assuming that x varies on a suitably slow time scale (slower than τs). This is shown for example with networks of various sizes in Figure 2, with a synaptic time constant of τs = 5 ms approximating the function g(x) = x. The network of differential equations for the neurons is simulated using Equation (17). These neurons then generate a spike train which is weighted by the decoders. The weighted spike train is fed into the post-synaptic current variable s(t), which acts as the approximation for g(x) = x. A time varying x(t) is used that varies on a suitably slow time scale.


Figure 2. Representation with a spiking neuronal network. (A) A sample raster plot of a neural network with 1000 neurons performing representation. (B–D) The representation problem is approximated by networks of various sizes by imposing the condition (50). The neurons are quadratic integrate-and-fire neurons given by Equation (32). The spike train for (B) is plotted in (A). A time varying randomly generated signal (red) is fed into the network, and is computed via the synaptic current variable s(t) using Equation 36 (blue). As the network size increases, the approximation becomes better.

It is clear that given the fact that arbitrary functions or dynamics (via recurrent networks) can be computed, then one can generate multiple networks that perform different functions, and feed into one another. In this way, one could create large networks composed of interconnected subnetworks that perform functions such as controlling limbs, detecting objects, and performing tasks by using the mathematical approaches that already exist for accomplishing these feats and translating them into an equivalent neural network representation. This is the core idea in the NEF (Eliasmith and Anderson, 2004; Eliasmith et al., 2012).

Although a network of N = 100 neural tuning curves fix + βi) is sufficient for a good approximation of many functions, depending on the dynamics being computed, significantly more neurons are needed in spiking simulations, as shown in Figure 2. Hundreds, if not thousands, of neurons are necessary for adequate approximation when spikes are used. The network size becomes even larger when we want to perform complicated functions involving more then one variable x or functions with higher frequency oscillations present. As the decoders are determined by large matrix inversion (Equation 3), this can take quite a while when dealing with more then 5000 neurons on a conventional computer. Furthermore, the smaller the synaptic time constant τs, the more neurons are required. This is due to the fact that Equation (21) is effectively a kernel density estimator of the firing rate and when the bandwidth is too small, the resulting estimate is under-smoothed, thus requiring more neurons for a comparable degree of accuracy as that of a network with larger τs. Furthermore, as the NEF weights are numerically determined (via the NEF decoders), the possible analysis is very limited. Thus, an analytical solution to the NEF decoders (and thus weights) would allow a greater insight into large networks and may also facilitate faster numerics.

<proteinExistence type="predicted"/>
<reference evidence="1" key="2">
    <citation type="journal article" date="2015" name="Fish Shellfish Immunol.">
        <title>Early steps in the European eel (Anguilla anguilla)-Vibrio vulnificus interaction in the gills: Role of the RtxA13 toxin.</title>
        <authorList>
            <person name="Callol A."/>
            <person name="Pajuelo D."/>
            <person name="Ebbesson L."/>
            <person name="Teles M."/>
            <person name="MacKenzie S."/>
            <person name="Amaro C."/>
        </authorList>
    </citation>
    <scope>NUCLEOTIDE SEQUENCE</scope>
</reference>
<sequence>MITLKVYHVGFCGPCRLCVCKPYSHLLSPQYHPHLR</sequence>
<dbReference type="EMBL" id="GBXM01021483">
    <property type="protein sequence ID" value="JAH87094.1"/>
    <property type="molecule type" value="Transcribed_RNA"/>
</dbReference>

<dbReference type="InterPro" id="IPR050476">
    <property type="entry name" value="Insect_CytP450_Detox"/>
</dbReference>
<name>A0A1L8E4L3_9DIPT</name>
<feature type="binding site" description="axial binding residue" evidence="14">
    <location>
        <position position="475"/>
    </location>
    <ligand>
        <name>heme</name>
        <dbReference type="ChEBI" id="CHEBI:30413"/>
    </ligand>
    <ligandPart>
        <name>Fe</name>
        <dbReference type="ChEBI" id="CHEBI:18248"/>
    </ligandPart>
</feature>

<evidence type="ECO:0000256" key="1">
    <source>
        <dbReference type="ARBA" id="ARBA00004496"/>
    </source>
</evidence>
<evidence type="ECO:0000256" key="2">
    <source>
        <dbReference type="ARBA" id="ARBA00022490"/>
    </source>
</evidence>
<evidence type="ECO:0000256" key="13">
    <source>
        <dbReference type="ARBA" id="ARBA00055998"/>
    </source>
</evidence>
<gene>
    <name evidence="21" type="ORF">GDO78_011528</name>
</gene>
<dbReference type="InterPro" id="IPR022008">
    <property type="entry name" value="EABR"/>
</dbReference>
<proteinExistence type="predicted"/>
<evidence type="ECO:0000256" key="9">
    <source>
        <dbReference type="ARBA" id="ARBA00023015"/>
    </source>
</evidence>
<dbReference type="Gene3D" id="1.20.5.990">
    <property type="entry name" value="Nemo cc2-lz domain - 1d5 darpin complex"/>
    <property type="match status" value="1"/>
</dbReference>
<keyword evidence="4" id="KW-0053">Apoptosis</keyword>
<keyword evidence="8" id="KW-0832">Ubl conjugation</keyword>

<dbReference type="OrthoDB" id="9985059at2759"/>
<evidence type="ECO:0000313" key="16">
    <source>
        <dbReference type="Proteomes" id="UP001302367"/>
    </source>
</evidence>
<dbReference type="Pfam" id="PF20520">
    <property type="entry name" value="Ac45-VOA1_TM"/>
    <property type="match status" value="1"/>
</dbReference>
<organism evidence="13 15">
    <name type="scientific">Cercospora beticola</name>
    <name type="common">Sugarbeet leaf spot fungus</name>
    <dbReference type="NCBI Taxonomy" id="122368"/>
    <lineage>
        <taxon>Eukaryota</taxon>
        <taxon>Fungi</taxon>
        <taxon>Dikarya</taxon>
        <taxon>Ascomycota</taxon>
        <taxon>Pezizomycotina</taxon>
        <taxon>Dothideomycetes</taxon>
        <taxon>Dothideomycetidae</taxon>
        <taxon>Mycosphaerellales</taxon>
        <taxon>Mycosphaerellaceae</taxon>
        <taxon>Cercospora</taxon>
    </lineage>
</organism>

2.2. Decoder Asymptotics as N → ∞

In order to proceed analytically, we will first look at the behavior of the optimal decoders Φ for large networks (N → ∞). To facilitate plotting, let us consider the case where for an arbitrary neural model, f-1(ri±)=±1-ai±, that is the maximim firing rate is given by ri±=f(±1-ai±), which reduces the random variables associated with the heterogeneity to the intercept variable, ai±. Additionally, note that for Type-I neurons:


which immediately implies that we can absorb the quantitiy ri±1-ai± into the decoder ϕi± and rescale any solution we obtain by this quantity at the end. With Equation (27), the sum in Equation (16) becomes:


where the Φi are determined by Equation (5). One should note that there is an abuse of notation here, as the optimal decoders differ for the ON/OFF subpopulations for i = 1, 2, …N however we have used the same symbol to denote the optimal decoders, Φi for both populations. Additionally, the value ai+ is the threshold to firing for the ith ON neuron while the quantity -ai- is the threshold to firing for the ith off neuron. If one were to plot the decoders for large N, then one can easily see that in the limit of large network size (N → ∞), the individual decoders vanish (Φi → 0, not shown here). However, for increasing N, it seems that the quantity γi = i/2 converges to some non-zero value γ(ai) and thus it appears that γi converges to some function of the x-intercept, ai, the source of heterogeneity for the neurons. This is shown in Figure 3 for increasingly large networks. The quantity i/2 is plotted vs. ai. The predicted surface for convergence, γ(a), is also plotted which is determined by optimizing over a uniform mesh in the parameter space. We will refer to any γi that satisfies γi = ϕiN/2 for some decoder ϕi as scale invariant decoders and γ±(a) as the decoder surface. We will not necessarily use the same decoders for the ON and OFF neurons hence the superscipt on γ(a). We will show in the subsequent sections how to determine the decoder surfaces for the type-I and type-II (approximate) firing rates for single variable and multivariable functions.